Suppose that Edward is married to Susan and Michael is married to Susan's sister Judith. Edward is therefore Judith's brother-in-law, and Michael is Susan's brother-in-law. In my usage, and what I think is standard English usage, there is no named relationship between Edward and Michael. In particular, they are not brothers-in-law. I was therefore surprised to see a news item in which men in this situation (one of whom is accused of trying to hire an assassin to kill the other) were described as brothers-in-law.
There are languages in which the relationship between Edward and Michael has a name. In Carrier, this is the -loh relationship. One could say Lhloh 'uhint'oh "they are each other's spouse's sibling's spouse/sibling's spouse's sibling". (For extra credit, try to pronounce the onset cluster [ɬl].) German Schwippschwager seems to mean the same thing. The term "co-brother-in-law" is apparently used by some authors as a translation of such terms, but doesn't seem to be in natural use.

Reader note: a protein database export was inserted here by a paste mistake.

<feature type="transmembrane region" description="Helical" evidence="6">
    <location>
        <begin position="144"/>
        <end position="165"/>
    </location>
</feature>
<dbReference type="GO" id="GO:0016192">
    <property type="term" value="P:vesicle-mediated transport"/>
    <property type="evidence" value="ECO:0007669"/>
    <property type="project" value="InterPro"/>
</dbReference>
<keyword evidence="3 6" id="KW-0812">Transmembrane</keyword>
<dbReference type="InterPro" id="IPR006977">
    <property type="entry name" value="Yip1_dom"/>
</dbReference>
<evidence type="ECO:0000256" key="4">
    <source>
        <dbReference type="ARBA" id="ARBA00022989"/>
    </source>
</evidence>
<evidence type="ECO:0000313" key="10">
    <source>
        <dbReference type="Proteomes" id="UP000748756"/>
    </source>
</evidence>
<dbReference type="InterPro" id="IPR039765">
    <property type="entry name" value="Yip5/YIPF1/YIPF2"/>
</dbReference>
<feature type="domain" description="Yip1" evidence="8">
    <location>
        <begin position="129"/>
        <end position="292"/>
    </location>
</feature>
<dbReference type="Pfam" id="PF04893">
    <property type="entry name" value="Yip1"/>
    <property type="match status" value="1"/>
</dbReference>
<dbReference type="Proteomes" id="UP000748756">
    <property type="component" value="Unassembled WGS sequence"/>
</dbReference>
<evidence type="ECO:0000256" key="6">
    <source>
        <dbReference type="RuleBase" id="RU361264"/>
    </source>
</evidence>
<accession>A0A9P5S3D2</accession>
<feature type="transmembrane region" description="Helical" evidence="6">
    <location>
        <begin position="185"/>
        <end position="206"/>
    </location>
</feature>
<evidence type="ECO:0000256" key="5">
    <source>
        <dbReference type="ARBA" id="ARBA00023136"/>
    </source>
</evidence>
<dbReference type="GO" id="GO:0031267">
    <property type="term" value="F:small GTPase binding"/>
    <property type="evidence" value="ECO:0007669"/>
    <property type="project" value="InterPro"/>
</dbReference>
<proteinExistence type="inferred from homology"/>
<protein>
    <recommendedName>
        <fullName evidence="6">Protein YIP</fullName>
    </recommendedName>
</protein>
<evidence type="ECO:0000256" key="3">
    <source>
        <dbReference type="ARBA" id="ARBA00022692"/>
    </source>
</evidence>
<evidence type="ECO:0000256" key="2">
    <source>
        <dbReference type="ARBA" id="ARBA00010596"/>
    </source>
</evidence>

What I'm wondering is whether the news item that described Edward and Michael as brothers-in-law is simply in error or whether there are native English speakers for whom this is correct usage.